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Tom Fairley Award Winner 1997

Adventuring around Vancouver Island: Beachcombing to Bungy JumpingJohn Eerkes-Medrano

Sue Lebrecht and Susan Noppe. Adventuring around Vancouver Island: Beachcombing to Bungy Jumping. Vancouver: Greystone Books, 1997.

Toronto, May 11, 1998—The Editors' Association of Canada (EAC) named John Eerkes-Medrano of Victoria, BC, as winner of the Tom Fairley Award for Editorial Excellence for 1997. The announcement was made at the Saturday night banquet for EAC's annual conference, held in Toronto this year. This is the 15th annual Fairley Award.

Eerkes-Medrano was given the award in recognition of his work on Adventuring around Vancouver Island, a guidebook by Sue Lebrecht and Susan Noppe, published by Greystone Books, a division of Douglas and McIntyre Ltd., Vancouver. The judges commented on the editor's close and consistent attention to detail and his extraordinary patience, tact, persistence and level-headedness in dealing with two authors in two cities and a manuscript that needed extensive cuts to meet the publisher's requirements.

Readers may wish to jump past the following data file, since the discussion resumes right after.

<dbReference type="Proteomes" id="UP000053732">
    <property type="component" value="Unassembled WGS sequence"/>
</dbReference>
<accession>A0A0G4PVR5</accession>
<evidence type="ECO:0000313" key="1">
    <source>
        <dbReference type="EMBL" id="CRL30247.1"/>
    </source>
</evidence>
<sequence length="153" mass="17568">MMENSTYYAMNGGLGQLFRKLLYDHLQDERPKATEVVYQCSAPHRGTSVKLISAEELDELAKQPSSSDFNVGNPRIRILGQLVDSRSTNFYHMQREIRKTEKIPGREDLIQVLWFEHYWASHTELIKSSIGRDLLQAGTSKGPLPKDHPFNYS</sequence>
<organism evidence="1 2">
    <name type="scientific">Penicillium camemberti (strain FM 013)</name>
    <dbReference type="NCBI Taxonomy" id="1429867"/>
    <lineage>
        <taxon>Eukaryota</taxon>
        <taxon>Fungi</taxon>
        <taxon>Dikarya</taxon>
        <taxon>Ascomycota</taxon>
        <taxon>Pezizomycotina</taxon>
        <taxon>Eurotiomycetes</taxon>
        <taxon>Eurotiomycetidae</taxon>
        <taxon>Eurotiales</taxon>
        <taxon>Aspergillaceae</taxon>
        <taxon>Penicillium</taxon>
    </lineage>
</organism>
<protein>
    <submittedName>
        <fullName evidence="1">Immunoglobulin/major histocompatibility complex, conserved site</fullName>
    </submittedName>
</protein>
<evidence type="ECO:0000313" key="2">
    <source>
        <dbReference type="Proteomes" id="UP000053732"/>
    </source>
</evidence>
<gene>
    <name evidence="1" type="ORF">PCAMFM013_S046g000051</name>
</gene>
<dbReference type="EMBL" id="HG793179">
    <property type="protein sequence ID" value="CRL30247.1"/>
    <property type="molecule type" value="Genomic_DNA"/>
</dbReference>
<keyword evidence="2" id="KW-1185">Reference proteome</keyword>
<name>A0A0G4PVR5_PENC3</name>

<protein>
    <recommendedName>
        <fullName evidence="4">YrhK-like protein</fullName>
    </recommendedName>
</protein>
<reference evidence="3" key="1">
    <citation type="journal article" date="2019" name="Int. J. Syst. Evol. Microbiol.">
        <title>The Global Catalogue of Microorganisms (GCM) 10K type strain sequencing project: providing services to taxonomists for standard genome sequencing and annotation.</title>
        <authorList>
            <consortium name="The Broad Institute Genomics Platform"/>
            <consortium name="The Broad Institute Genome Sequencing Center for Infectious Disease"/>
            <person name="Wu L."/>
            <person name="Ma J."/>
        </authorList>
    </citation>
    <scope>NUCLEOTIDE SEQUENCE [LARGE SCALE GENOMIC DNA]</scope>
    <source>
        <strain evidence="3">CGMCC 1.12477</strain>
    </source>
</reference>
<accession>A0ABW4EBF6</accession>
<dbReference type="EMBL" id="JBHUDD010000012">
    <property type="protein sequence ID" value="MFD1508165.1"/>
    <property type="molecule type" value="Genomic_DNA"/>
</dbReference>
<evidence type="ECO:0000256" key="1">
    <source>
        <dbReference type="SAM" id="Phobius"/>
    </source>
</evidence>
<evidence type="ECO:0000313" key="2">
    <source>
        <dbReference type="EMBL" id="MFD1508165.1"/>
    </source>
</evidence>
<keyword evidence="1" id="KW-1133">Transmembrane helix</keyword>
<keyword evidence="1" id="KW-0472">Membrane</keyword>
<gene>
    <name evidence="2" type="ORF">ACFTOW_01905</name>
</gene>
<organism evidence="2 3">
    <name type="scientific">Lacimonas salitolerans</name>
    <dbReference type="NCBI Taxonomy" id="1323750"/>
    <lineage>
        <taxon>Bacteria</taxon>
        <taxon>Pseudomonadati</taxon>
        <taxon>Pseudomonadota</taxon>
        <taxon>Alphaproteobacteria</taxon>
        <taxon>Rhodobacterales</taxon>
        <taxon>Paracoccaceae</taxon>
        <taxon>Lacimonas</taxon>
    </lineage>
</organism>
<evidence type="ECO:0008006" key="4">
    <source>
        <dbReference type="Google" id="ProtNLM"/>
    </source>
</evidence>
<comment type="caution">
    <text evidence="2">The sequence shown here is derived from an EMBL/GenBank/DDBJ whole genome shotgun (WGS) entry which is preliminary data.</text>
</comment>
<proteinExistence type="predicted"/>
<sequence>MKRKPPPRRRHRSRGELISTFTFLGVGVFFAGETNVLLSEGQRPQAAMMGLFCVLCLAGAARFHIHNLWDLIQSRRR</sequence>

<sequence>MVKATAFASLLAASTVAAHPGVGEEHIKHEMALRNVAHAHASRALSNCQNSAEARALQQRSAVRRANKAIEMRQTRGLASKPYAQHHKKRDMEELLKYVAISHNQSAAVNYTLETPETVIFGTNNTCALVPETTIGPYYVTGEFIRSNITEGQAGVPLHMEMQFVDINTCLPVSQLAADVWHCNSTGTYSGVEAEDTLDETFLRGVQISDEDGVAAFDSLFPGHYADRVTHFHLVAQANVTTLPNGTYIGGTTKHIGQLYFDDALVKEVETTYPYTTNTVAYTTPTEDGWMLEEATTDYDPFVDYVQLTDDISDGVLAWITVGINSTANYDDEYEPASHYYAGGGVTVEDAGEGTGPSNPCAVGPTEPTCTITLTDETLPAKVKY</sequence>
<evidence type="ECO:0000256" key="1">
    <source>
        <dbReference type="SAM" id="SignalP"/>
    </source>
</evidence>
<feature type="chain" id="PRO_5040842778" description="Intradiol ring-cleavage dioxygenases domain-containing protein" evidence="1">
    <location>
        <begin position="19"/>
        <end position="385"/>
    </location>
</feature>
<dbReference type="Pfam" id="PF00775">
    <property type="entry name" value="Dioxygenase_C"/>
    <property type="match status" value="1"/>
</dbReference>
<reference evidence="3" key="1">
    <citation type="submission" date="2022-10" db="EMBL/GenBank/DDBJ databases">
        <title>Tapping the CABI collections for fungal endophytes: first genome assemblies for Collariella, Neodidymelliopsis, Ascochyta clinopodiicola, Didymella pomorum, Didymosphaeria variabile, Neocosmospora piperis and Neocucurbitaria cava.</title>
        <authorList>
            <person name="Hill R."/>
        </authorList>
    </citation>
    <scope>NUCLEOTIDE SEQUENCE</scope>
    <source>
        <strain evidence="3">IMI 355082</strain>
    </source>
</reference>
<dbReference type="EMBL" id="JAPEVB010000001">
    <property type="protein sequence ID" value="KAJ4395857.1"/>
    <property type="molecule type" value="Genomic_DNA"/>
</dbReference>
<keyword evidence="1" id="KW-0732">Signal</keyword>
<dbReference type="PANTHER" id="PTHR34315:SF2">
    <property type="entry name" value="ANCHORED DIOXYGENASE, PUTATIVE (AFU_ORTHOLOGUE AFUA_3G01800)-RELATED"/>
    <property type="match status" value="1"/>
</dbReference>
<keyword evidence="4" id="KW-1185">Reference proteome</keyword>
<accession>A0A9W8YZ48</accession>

Eerkes-Medrano -- who also won the 1984 Fairley Award for A Vast and Magnificent Land -- is well known in publishing circles both in Toronto, where he lived until 1993, and in his new home province of British Columbia. He has been working as a freelance editor since 1980, primarily on school textbooks and trade nonfiction. His speciality -- and favourite topic -- is history.

EAC also named two honourable mentions. Louis Majeau was cited for his work on a Web site, Profils de l'arctique canadien, the French-language version of an English-language site, Canadian Arctic Profiles, which was created by students and financed by the Canadian Department of Fisheries and Oceans. The judges noted Majeau's skill in transforming a fragmented text into a readable electronic document.

Freya Godard was honoured for Misconceiving Canada: The Struggle for National Unity, a book by Kenneth McRoberts, published by Oxford University Press, Toronto. Godard's meticulous work, the judges said, was an excellent example of reworking prose to illuminate the meaning of the text.